Welcome toThe Rothschild Archive'swebsite

Sources for business history: catalogues of bank files

Sources for art history: Catalogue of the pictures of Alfred de Rothschild 1901

Sources for yachting history: Plans for Nathaniel von Rothschild's yacht Veglia 1905

Sources for natural history: Walter 2nd Lord Rothschild and his zebra carriage: c.1910

Sources for global financial history: Map of lines of the Brazil Railway Company: c.1920

Sources for business history: index cards to bank files

Sources for social history: Rothschild Hospital Paris: 1920s

Sources for business history: detail of a Rothschild bond coupon

Sources for architectural history: Halton House: 1890s

Sources for the history of travel: Lionel de Rothschild's tours of Spain: 1909

Sources for local history: Tring Park: c.1900

Sources for Royal history: shooting party with Edward Prince of Wales: 1893

Sources for political history: Lionel de Rothschild: first Jewish MP: 1858

Sources for sporting history: St Amant winner of the Derby: 1904

Sources for local history: gardeners at Aston Clinton: 1899

Sources for Rothschild family history: Lionel de Rothschild's yacht Rhodora: 1927

Sources for London history: entrance to New Court: 1965

Sources for design history: plans for Lionel de Rothschild's Rolls-Royce: 1930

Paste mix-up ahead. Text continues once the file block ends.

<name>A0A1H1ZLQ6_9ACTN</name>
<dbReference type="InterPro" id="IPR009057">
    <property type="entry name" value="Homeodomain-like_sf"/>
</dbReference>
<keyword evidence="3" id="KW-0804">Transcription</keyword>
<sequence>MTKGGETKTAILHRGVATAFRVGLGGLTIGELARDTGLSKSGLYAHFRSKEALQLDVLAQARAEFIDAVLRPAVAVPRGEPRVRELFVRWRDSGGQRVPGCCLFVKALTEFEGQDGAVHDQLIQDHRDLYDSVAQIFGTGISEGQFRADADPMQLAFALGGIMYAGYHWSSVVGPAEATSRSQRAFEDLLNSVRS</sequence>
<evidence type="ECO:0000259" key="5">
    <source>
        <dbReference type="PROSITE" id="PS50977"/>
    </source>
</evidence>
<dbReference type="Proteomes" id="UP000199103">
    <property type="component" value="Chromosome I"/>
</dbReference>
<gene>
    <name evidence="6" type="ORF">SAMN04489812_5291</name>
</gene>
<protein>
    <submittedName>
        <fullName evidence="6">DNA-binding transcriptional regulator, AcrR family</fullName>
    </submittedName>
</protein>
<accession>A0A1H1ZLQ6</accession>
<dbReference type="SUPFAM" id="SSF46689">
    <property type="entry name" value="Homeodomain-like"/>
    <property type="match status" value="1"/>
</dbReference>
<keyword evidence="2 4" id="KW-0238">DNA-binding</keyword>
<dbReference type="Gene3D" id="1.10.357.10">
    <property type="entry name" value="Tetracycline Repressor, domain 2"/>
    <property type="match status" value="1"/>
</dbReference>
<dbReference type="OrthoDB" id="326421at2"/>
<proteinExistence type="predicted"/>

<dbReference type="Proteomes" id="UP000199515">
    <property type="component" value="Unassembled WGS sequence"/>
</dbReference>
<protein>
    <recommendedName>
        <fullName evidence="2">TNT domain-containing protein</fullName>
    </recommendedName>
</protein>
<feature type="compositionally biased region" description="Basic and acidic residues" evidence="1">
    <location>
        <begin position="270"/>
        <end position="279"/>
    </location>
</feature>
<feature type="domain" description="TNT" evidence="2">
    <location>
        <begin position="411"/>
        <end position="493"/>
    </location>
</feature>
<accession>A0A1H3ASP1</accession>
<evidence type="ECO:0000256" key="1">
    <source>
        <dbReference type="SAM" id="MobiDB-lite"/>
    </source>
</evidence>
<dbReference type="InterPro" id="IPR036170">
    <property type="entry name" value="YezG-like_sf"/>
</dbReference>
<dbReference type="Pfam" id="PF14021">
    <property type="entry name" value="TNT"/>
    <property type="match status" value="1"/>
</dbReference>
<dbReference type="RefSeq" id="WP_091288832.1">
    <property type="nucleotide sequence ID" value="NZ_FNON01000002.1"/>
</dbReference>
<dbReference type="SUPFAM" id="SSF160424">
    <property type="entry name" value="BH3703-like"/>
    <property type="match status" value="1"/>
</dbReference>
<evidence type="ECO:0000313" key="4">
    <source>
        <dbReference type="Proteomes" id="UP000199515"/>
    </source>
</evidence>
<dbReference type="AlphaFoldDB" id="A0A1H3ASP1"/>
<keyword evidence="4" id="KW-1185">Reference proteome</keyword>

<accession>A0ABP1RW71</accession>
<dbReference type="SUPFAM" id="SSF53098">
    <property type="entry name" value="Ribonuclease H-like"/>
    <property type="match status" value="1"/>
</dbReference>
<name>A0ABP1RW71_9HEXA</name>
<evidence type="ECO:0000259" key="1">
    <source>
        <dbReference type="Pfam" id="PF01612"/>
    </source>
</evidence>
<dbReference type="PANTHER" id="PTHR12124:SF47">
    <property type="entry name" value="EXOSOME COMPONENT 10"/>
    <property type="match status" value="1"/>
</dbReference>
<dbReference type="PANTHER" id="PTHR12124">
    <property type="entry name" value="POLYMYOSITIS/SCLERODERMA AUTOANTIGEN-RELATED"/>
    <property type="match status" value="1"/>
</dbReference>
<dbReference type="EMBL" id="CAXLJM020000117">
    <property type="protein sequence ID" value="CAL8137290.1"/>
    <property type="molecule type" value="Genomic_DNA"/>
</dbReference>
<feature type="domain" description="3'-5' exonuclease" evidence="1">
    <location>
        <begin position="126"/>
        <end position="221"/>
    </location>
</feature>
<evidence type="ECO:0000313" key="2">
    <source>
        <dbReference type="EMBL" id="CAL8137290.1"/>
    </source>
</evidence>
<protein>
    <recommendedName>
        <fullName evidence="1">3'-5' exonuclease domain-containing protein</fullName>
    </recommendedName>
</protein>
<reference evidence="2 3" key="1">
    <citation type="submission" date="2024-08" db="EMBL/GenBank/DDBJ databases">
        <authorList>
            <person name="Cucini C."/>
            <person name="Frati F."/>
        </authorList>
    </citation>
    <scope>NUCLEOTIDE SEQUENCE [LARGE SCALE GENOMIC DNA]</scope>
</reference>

Sources for business history: Rothschild gold bars produced by the Royal Mint Refinery: 1930s

Sources for business history: letters of August Belmont Rothschild Agent in New York: 1860s

Exhibition - Season's Greetings

1: Sir Henry Cole begins a tradition

It wasn’t until the nineteenth century that the practice of sending cards became widespread. It was the British public servant, Henry Cole (1808-1882), who can lay claim to starting a tradition that has survived 175 years. His name may be familiar to Londoners; he served as the first director of what was to become the Victoria & Albert Museum from 1857 to 1873.

It is said that in 1843 Cole found he was too busy to send his customary Christmas letters to all his friends and acquaintances. Instead, he commissioned his friend, the artist John Callcott Horsley, to design a card for him to send. The illustration depicted three generations of a Victorian family drinking a toast to the recipient over a banner with the greeting “A Merry Christmas and a Happy New Year to you”. One thousand of the cards were made and individually hand-coloured. After Cole had sent his cards, the remaining cards were sold by his business partner Joseph Cundall at his emporium in Bond Street, for the then princely sum of one shilling each. Cole’s card proved popular, (a second batch of 1,000 also sold out).  With reductions in postage costs and improvements in printing technology the sending of cards became widely popular in the 1860s and 1870s.

This mosaic of Henry Cole can be found in the Henry Cole Wing of the Victoria and Albert Museum.